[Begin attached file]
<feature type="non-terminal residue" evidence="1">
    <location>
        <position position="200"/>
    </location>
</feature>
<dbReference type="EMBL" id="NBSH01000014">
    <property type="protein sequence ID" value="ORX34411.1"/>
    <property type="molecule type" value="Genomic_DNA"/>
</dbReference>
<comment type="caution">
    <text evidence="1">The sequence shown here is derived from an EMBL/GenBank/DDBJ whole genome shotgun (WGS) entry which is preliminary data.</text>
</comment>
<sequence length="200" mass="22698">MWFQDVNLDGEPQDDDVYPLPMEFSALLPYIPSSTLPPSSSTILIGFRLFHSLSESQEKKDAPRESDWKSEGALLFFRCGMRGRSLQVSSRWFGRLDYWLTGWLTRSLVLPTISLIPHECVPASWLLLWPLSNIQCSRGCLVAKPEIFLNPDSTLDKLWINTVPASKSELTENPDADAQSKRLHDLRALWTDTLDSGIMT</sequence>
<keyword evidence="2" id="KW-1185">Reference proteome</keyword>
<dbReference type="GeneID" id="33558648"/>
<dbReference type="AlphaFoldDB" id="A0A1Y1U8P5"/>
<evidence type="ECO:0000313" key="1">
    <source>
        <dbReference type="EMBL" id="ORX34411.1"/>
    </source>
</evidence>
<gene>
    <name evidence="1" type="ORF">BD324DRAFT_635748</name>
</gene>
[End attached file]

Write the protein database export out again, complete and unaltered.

<feature type="non-terminal residue" evidence="1">
    <location>
        <position position="200"/>
    </location>
</feature>
<dbReference type="EMBL" id="NBSH01000014">
    <property type="protein sequence ID" value="ORX34411.1"/>
    <property type="molecule type" value="Genomic_DNA"/>
</dbReference>
<comment type="caution">
    <text evidence="1">The sequence shown here is derived from an EMBL/GenBank/DDBJ whole genome shotgun (WGS) entry which is preliminary data.</text>
</comment>
<sequence length="200" mass="22698">MWFQDVNLDGEPQDDDVYPLPMEFSALLPYIPSSTLPPSSSTILIGFRLFHSLSESQEKKDAPRESDWKSEGALLFFRCGMRGRSLQVSSRWFGRLDYWLTGWLTRSLVLPTISLIPHECVPASWLLLWPLSNIQCSRGCLVAKPEIFLNPDSTLDKLWINTVPASKSELTENPDADAQSKRLHDLRALWTDTLDSGIMT</sequence>
<keyword evidence="2" id="KW-1185">Reference proteome</keyword>
<dbReference type="GeneID" id="33558648"/>
<dbReference type="AlphaFoldDB" id="A0A1Y1U8P5"/>
<evidence type="ECO:0000313" key="1">
    <source>
        <dbReference type="EMBL" id="ORX34411.1"/>
    </source>
</evidence>
<gene>
    <name evidence="1" type="ORF">BD324DRAFT_635748</name>
</gene>